18 March 2009

Vegetable Identified!

And there we have it folks, thanks to our reader Nishat Khan, we have now identified the enigmatic vegetable: It is a Teasle Gourd. I have scoured the internet for pictures of this Teasle gourd, and having seen and tasted it personally, I can definitely identify them as one and the same.

Thanks, Nishat!

As Nishat puts it, it is native to the Indian subcontinent, which is why people in the Philippines were befuddled as to what it was.

Having tasted this vegetable, I know that if introduced to the Pearl of the Orient, it would be a staple in no time. I suspect it will grow well in our similar climate.

Reminds me of some uncanny observations of mine throughout the years. In Cavite, the locals would not touch 'alugbati', which is a staple in the north. They also would not eat the 'kulitis', which they considered nothing more than an annoying weed. It was not until a friend of mine from Iloilo saw the "weed" and started teaching us to eat it (perfect with monggo), that we realized it was edible. Of course, when the Internet proliferated, we were able to find more and more literature on the vegetable, discovering that it was loaded with Iron and other good stuff.

Also in Cavite, however, I have tasted some vegetables I rarely see elsewhere, such as the 'Himbabao', as the locals call it. They say it is a flower from a mature forest tree. I have not seen the tree personally, though. The flower, which looks like long pistils, are aromatic and best eaten mixed with other vegetables in stew.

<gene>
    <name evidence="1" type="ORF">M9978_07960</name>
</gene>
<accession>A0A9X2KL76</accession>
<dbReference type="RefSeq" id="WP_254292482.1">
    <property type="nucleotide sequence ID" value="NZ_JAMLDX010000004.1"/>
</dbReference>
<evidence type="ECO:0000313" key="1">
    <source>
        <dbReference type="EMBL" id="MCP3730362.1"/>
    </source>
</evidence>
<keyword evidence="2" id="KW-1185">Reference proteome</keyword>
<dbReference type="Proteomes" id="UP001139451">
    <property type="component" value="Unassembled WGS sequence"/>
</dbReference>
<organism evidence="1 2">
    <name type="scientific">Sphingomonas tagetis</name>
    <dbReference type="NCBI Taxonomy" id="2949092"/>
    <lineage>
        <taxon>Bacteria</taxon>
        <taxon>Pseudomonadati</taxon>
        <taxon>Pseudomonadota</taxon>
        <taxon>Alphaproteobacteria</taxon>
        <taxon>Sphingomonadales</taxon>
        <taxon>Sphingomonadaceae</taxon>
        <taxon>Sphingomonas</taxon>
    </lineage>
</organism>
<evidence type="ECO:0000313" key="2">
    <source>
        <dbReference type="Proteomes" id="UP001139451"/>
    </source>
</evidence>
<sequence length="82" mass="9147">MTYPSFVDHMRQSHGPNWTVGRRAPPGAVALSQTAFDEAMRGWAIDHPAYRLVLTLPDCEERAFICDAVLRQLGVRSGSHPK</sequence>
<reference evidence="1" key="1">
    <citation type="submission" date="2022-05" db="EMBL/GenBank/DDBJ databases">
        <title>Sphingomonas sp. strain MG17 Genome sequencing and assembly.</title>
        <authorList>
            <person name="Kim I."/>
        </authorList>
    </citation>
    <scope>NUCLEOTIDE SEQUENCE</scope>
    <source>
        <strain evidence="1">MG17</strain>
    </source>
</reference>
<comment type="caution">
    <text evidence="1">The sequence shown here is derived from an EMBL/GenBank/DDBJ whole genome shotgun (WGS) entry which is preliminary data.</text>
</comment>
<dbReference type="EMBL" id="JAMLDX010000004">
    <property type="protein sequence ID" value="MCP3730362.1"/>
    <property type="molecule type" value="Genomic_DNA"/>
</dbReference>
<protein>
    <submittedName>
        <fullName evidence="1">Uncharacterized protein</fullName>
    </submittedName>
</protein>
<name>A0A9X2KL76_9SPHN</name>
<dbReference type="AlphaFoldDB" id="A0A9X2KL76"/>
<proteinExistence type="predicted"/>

There are other vegetables I have tried through the years, here and abroad, that in my mind, should be propagated more, not only for their taste, but also to add more variety to our already vast array of locally available fruit and vegetables.

The vegetable we call 'saberdukong', for example, is something I often see in Thailand, used in soups like Tom Yum. Yet, it is so hard to find locally.

I have also tried other vegetables whose names I cannot recall at the moment: one vine which needs to be roasted over a grill in order to easily peel off its tough rind to get to its tender center; the root of the taro plant which to me is one of the best ingredients for gata; The more unique and exotic it gets, the more I want to try them...

Seems like this is becoming quite a fancy of mine. =)

04 March 2009

Help Me Identify This Vegetable

It is my turn to ask a question.

On a recent trip to Malaysia, I was invited to my host's home for a wonderful asian dinner. Their maid is Sri Lankan and prepared a dish that looked to me like a small bitter gourd or bittermelon cooked in coconut milk and various spices. I liked the dish so much that I had to know what it was made of. You see, rather than being bitter, it was actually sweet and pleasant, yet it was a taste I could not readily recognize. My host did not know what it was either, so she asked her maid to show me the uncooked vegetable. To my surprise, it did not look like at all like a bitter gourd, or Ampalaya. And the maid could not give me a name for it, either, except that she saw it in the wet market and knew from experience that it was edible.

I guess it is... I am unscathed. :-)

Can anyone help me identify this vegetable? I would appreciate it.

This is something I would like to plant in the Philippines. I can think of a dozen ways to prepare that very versatile vegetable.
Go on and hit the comments button if you know what this is!